Associate Professor, Department of Biological Structure
Washington National Primate Research Center
Neuroscience Focus Areas:
Computational Neuroscience, Neural Circuits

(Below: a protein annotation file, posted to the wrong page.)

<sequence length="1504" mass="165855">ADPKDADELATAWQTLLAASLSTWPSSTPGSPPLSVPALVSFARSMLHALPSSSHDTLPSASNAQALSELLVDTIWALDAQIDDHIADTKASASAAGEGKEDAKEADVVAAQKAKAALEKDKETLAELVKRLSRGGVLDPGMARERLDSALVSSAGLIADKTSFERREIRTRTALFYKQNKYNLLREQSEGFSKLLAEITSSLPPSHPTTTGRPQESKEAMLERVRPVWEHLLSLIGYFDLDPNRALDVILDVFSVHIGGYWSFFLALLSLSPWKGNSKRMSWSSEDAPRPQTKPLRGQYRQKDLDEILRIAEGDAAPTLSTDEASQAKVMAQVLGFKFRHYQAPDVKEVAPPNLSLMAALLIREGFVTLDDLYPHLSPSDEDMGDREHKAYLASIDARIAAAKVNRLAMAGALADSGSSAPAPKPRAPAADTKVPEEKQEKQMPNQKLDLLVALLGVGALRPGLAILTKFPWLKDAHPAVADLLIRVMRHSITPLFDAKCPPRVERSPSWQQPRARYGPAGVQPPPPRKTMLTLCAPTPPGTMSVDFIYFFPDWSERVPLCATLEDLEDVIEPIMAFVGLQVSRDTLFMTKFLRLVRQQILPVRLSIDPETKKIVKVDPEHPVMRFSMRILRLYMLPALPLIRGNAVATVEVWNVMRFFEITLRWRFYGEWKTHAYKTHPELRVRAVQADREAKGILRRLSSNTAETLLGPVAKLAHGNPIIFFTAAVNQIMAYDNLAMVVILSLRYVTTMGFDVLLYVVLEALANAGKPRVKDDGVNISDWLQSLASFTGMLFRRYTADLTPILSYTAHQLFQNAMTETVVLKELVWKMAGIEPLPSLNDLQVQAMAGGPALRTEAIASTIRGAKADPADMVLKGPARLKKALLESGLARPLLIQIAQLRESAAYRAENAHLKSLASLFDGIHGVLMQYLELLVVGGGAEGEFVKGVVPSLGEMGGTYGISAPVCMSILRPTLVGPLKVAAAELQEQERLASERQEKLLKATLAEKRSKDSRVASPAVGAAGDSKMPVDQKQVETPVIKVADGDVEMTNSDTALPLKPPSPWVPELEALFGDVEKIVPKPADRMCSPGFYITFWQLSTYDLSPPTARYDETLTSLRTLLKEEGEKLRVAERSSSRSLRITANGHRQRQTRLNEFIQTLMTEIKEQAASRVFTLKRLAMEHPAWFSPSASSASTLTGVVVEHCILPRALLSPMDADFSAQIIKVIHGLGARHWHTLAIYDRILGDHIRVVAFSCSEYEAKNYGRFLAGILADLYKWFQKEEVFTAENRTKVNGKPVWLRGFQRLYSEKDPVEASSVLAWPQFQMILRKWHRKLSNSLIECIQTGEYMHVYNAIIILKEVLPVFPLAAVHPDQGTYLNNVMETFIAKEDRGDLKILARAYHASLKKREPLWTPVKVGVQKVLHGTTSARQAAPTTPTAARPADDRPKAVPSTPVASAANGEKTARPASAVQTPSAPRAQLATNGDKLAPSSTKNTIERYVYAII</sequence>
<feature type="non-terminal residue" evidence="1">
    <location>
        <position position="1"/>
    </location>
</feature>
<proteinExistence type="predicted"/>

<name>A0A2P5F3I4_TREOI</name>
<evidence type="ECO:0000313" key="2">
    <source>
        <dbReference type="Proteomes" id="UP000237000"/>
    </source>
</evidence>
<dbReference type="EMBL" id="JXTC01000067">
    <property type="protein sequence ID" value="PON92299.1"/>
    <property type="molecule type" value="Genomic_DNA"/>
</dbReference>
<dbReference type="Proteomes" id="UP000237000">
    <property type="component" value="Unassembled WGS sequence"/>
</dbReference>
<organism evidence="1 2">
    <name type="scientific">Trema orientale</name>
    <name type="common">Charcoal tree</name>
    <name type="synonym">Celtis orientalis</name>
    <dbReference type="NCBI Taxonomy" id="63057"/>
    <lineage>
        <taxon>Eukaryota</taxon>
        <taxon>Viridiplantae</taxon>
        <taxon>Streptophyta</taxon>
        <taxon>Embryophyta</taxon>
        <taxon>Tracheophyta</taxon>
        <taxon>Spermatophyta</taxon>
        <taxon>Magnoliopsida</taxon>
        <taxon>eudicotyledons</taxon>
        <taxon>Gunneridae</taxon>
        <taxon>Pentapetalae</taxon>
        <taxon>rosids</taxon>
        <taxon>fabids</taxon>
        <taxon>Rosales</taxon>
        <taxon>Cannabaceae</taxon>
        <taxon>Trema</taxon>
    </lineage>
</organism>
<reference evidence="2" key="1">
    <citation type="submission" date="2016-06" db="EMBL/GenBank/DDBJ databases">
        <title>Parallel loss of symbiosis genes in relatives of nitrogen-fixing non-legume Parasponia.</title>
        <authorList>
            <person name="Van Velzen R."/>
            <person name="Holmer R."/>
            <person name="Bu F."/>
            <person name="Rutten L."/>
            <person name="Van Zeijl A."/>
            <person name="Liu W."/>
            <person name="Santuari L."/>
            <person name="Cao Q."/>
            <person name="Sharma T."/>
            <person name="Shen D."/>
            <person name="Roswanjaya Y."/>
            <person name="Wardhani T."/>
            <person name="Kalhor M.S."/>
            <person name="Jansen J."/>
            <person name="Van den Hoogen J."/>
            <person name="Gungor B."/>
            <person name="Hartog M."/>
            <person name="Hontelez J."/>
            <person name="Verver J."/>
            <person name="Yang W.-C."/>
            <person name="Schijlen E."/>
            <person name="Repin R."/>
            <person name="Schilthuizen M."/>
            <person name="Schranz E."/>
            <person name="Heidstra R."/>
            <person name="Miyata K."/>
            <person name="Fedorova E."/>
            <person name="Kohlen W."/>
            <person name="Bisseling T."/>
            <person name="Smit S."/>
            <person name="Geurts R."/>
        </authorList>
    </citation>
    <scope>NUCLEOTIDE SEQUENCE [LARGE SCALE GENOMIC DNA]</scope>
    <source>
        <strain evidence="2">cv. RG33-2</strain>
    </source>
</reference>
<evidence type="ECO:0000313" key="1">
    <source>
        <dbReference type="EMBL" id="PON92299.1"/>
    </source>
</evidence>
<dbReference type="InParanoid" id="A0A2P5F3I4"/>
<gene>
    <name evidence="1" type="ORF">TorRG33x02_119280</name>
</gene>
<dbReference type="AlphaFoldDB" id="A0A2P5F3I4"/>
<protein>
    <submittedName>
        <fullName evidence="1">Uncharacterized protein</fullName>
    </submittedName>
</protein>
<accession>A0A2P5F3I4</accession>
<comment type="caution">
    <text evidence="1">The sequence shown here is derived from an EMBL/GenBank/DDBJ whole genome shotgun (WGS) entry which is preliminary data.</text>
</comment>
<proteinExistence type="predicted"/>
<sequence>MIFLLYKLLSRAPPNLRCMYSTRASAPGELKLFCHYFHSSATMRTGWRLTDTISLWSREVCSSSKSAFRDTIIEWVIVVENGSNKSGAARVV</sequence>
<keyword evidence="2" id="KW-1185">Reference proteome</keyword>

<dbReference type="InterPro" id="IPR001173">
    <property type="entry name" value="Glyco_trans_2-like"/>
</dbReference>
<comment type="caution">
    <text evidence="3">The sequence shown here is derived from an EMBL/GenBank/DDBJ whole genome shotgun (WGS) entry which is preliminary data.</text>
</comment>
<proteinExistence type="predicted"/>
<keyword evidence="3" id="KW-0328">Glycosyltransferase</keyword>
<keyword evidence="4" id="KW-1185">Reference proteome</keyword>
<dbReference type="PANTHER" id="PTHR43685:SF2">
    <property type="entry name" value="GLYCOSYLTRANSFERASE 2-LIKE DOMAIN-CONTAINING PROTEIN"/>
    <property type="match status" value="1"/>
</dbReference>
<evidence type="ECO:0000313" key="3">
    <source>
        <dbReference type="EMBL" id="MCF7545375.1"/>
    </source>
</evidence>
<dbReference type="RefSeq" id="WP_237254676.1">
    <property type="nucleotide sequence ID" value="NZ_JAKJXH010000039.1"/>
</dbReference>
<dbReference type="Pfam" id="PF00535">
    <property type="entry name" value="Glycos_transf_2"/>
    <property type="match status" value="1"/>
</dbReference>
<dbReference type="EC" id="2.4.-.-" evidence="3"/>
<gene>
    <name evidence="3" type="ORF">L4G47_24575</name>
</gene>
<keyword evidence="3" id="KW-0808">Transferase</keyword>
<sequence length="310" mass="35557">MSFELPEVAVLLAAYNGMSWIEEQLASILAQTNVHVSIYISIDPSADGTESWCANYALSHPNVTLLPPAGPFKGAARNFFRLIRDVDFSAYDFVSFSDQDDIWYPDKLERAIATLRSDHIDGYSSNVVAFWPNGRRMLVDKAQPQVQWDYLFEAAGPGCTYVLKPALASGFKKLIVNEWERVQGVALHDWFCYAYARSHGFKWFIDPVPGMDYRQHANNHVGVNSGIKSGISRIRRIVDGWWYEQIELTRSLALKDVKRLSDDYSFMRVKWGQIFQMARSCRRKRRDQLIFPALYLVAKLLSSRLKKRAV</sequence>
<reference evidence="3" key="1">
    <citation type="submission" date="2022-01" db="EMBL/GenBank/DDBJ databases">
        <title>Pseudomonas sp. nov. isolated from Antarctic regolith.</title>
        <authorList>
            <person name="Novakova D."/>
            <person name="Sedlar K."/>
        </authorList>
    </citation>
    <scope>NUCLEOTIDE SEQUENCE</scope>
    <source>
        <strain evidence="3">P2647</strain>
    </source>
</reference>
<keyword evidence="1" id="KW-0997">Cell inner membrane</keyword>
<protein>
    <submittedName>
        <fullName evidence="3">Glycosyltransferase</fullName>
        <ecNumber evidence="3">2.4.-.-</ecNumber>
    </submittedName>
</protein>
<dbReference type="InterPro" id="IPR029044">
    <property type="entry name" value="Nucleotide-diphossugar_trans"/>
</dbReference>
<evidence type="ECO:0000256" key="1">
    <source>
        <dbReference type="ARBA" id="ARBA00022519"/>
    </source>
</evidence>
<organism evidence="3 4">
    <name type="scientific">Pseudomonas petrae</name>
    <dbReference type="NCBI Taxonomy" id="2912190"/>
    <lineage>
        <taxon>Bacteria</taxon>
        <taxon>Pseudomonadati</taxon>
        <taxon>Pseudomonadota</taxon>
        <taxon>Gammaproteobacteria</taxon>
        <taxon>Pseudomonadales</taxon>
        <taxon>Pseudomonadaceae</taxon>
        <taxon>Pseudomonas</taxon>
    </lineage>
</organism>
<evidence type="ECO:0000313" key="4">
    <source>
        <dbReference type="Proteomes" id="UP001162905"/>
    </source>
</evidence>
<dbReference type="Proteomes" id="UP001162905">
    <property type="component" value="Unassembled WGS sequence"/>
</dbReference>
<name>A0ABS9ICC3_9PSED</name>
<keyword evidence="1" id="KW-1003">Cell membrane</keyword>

We are a systems neuroscience group that aims to understand neural circuitry and neural coding in the cerebral cortex with a major emphasis on the primate visual system. We approach this problem by recording directly from neurons in the functioning brain in vivo and by creating and refining large scale spiking neural network models that run on parallel computers. Thus, we are an interdisciplinary lab where members may do computational studies, in vivo experiments, or both. The immediate goals of our computational work are (1) to unify neural circuit models of visual processing across modalities that intersect in the primary visual cortex (V1), i.e., to integrate models of motion, color and form processing to develop a more complete and deeper understanding of the computations carried out by cortical circuitry, (2) to extend these models to higher cortical areas to investigate shape representation in area V4 and motion perception in area V5/MT, and (3) to pioneer a novel web-based modeling framework (www.iModel.org) to promote the use of computer models and to advance collaboration between experimental, computational and theoretical neuroscientists. Our immediate experimental goals are the development of a cutting-edge optical recording system (2-photon Ca++ imaging) to facilitate the study of both large-scale and small neighborhood representation and computation in V1 and V4 of the primate. For example, we seek to understand inter-neuronal correlation within V1 at the microcircuit level and, in collaboration with the Pasupathy lab, the basis of shape representation within area V4. Our ultimate goal is to understand human visual perception well enough to reproduce it in artificial systems and to guide the future development of brain-machine interfaces.